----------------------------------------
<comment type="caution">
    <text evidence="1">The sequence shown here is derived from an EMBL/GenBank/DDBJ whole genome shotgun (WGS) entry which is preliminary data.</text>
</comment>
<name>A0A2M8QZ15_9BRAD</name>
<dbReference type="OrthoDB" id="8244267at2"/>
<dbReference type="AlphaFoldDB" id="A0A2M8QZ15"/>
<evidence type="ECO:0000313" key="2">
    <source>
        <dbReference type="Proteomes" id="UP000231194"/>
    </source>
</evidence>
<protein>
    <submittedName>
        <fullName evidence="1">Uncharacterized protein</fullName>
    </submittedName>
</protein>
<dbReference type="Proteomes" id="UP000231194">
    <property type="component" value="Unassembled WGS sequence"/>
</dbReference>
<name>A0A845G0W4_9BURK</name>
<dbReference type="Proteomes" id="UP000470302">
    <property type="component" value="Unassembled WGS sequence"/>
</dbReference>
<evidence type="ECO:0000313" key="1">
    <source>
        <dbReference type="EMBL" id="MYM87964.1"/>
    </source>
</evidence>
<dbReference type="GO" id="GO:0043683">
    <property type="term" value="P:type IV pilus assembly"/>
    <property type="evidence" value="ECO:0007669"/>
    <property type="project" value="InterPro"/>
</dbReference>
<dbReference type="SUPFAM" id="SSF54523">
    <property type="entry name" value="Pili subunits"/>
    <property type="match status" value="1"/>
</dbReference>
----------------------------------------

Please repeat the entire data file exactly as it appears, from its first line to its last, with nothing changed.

<comment type="caution">
    <text evidence="1">The sequence shown here is derived from an EMBL/GenBank/DDBJ whole genome shotgun (WGS) entry which is preliminary data.</text>
</comment>
<name>A0A2M8QZ15_9BRAD</name>
<dbReference type="OrthoDB" id="8244267at2"/>
<dbReference type="AlphaFoldDB" id="A0A2M8QZ15"/>
<evidence type="ECO:0000313" key="2">
    <source>
        <dbReference type="Proteomes" id="UP000231194"/>
    </source>
</evidence>
<protein>
    <submittedName>
        <fullName evidence="1">Uncharacterized protein</fullName>
    </submittedName>
</protein>
<dbReference type="Proteomes" id="UP000231194">
    <property type="component" value="Unassembled WGS sequence"/>
</dbReference>
<name>A0A845G0W4_9BURK</name>
<dbReference type="Proteomes" id="UP000470302">
    <property type="component" value="Unassembled WGS sequence"/>
</dbReference>
<evidence type="ECO:0000313" key="1">
    <source>
        <dbReference type="EMBL" id="MYM87964.1"/>
    </source>
</evidence>
<dbReference type="GO" id="GO:0043683">
    <property type="term" value="P:type IV pilus assembly"/>
    <property type="evidence" value="ECO:0007669"/>
    <property type="project" value="InterPro"/>
</dbReference>
<dbReference type="SUPFAM" id="SSF54523">
    <property type="entry name" value="Pili subunits"/>
    <property type="match status" value="1"/>
</dbReference>